Senate Moves To Allow Military To Intern Americans Without Trial

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snipped-for-privacy@optonline.net wrote:

Also during that interval, their appeal was heard by the Supreme Court!
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although strangely enough they were not American Citizens
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Malcom "Mal" Reynolds wrote:

I don't think any of them had red hair, either. Neither U.S. citizenship nor hair color would have had any bearing on their status.
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Malcom "Mal" Reynolds wrote:

Treason is a criminal offense. These foreign soldiers were not criminals. You'll note that not any were tried for murder or attempted murder for shooting at our troops on the battlefield.
The laws of war are different from the criminal laws; the two systems have different offenses, different rules of evidence and procedure, different standards of proof, and different appellate procedures. Under the usual and customary laws of war, the accused is not entitled to a lawyer, an indictment by a grand jury, a jury trial, compulsory process for obtaining witnesses, or the right to remain silent. All these we guarantee to CRIMINAL defendants, but not necessarily to others (unlawful enemy combatants, juveniles, the mentally ill, contagious disease carriers, civil contemptors, and others).
In other words, not everybody who does a nasty thing is subject to criminal law.
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Treason is treason. Anyone who commits actions to help a foreign government overthrow, make war against, or seriously injure the [parent nation]." It is inescapable that an "American Citizen" in the German Heer, Luftwaffe or Kriegsmarine would qualify. The articles in the constitution make no distinction for military personal versus civillians, so your point is irrelevant. No law of war covers Treason. None.
Anyone accused of Treason would be accorded all of the benefits of the CRIMINAL courts.
No one in the US was charged with Treason, therefore no American Citizens were in American POW camps...unless you think the entire military and civilian justice system had no interest in Traitors.
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Malcom "Mal" Reynolds wrote:

Right. No POW was accused of treason in the U.S. It was not because they didn't commit acts that could be defined as treason, it was because of the President's Article II powers. Several American citizens were convicted of treason during the War. They were: * Herbert Haupt * Martin Monti, Air Corps pilot, captured while serving in the SS * Robert Best * Mildred Gillars * Tomoya Kawakita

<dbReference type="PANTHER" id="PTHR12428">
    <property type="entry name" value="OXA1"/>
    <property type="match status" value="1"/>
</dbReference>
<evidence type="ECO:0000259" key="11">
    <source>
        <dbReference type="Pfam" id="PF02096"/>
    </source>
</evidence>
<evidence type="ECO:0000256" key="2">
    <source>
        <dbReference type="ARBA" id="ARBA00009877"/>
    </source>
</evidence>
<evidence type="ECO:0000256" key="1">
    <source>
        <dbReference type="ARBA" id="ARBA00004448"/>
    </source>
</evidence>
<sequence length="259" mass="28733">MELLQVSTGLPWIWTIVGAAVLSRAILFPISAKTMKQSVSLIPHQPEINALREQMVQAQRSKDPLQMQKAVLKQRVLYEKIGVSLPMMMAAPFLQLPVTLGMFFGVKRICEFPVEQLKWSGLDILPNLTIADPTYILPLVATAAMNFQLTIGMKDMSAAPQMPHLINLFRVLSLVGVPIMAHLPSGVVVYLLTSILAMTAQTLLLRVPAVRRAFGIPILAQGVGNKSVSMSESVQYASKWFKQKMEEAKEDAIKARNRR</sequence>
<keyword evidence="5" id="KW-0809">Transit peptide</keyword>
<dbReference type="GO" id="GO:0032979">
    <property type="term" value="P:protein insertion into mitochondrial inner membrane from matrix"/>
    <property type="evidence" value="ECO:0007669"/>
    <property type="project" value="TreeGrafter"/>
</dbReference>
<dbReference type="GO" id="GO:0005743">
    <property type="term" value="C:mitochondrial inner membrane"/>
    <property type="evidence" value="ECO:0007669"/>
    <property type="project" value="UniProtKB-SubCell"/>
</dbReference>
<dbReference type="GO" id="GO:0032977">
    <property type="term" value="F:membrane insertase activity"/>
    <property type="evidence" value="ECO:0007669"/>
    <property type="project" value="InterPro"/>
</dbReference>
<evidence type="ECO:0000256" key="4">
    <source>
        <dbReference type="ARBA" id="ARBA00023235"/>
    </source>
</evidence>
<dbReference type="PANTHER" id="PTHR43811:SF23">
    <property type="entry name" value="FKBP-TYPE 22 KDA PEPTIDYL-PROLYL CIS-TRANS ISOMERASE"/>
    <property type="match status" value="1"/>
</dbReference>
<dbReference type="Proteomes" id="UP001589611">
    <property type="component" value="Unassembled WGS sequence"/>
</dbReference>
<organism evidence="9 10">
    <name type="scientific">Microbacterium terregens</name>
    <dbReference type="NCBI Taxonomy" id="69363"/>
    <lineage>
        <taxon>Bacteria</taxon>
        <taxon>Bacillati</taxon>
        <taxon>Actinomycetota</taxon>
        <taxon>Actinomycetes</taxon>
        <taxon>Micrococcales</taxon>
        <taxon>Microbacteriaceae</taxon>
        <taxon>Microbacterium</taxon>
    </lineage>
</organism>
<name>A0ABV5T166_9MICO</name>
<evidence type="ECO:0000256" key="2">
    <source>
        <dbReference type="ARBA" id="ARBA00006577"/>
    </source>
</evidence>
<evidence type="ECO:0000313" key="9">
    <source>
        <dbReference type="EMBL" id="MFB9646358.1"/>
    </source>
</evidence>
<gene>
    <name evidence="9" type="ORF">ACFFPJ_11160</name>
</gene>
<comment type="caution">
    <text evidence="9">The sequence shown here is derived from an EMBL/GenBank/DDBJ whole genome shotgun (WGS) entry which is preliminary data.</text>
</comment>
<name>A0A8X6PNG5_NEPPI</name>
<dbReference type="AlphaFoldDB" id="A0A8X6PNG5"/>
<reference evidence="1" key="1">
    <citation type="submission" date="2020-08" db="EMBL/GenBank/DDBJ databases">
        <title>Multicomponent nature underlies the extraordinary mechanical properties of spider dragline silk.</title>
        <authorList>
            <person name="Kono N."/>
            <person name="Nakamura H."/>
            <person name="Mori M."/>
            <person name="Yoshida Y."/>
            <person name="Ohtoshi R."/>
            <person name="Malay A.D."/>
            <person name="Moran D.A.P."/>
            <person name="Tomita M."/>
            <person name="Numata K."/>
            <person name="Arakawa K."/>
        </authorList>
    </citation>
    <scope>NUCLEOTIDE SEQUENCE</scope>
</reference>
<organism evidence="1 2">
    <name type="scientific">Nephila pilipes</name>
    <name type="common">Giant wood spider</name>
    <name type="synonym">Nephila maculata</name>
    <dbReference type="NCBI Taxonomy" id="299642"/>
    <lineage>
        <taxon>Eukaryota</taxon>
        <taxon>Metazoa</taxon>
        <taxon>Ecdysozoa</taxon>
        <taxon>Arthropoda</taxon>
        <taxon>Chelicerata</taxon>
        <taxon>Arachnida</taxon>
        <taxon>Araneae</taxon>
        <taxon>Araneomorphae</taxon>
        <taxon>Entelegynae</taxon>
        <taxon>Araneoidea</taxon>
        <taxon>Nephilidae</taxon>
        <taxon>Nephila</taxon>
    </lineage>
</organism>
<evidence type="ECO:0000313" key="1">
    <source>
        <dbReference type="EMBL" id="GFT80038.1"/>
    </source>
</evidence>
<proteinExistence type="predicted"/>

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cite please

irrelevant: he was never charged with treason, he was convicted of being an enemy agent by a military tribunal

irrelevant: originally charged with desertion he was later (1948) charged with treason and found guilty

irrelevant: an American broadcaster of Nazi propaganda during World War II. He was convicted of treason in 1948 and sentenced to life imprisonment.

irrelevant: convicted of treason by the United States in 1949 following her capture in post-war Berlin.

irrelevant: arrested after the war
you're going to have to try harder...hint you could start by providing that list of the "thousands" of American Citizens that were in the US POW camps
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Malcom "Mal" Reynolds wrote:

Cite what?
The Constitution? Article II "The President shall be the Commander in Chief of the Army and Navy of the United States, and of the Militia of the several States, when called into the actual Service of the United States..."
This means that his powers over the military are absolute and cannot be gainsaid by the Congress or the courts. He may order the military to do anything he desires (see the "Prize Cases") and the only recourse, according to one appellate opinion, is to "replace the chief executive at the next regularly-scheduled election."

I misspoke. I should have said "convicted of treason for acts committed during the war.

You are correct. My mistake.

All of your "irrelevant"s have been corrected by my revision. I'm sorry I upset you.

Well, there's the de jure and the de facto. The de facto situation is that of the 400,000 German POWs held in the U.S., the law of averages tells us that SOME must have held U.S. citizenship due to having been born here or having at least one parent that was a U.S. citizen.
The de jure rule is that if a citizen takes up arms against the United States, he is automatically expatriated. So, in a legal sense, any American citizen captured on the battlefield is automatically determined to have renounced his American citizenship.
In the latter definition, then, you are correct in that there could not have been American citizens held in U.S. POW camps. If they were captured on the battlefield, they were not, by law, American citizens.
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but treason is a criminal offense, you were very clear on that point, so the President has no say in the matter

Your revision doesn't change the fact that no American Citizen was charged or tried for acts of treason during the war

the law of averages is in fact not de jure or de facto

Once again you are wrong. If a citizen takes up arms against the United States they would be charged with Treason. There are no laws in the United States that allow for the automatic expatriation and in fact no citizen could be expatriated as that would imply that they were not a citizen

However, the Supreme Court in the case of Tomoya Kawakita, one of your previous points, said otherwise
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Malcom "Mal" Reynolds wrote:

Well, no say in the "treason" business, but the president could designate the individual an "unlawful enemy combatant" and send him to Guantanamo or the brig in Charleston where the U.S. Attorney would be barred from access.

How many times do I have to say I misspoke? At least five were convicted, after the war, of treason for acts COMMITTED during wartime.

It's not a law - it's a constitutional finding.

Kawakita was not captured on the battlefield, nor did he take up arms against the U.S.. Hence did not lose his American citizenship.
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I seriously doubt that the powers of the president include deciding whom to name as unlawful enemy combatants and in any event in the time frame we are talking about, no such term existed

which has nothing to do with your claim of thousands of American Citizens in US POW camps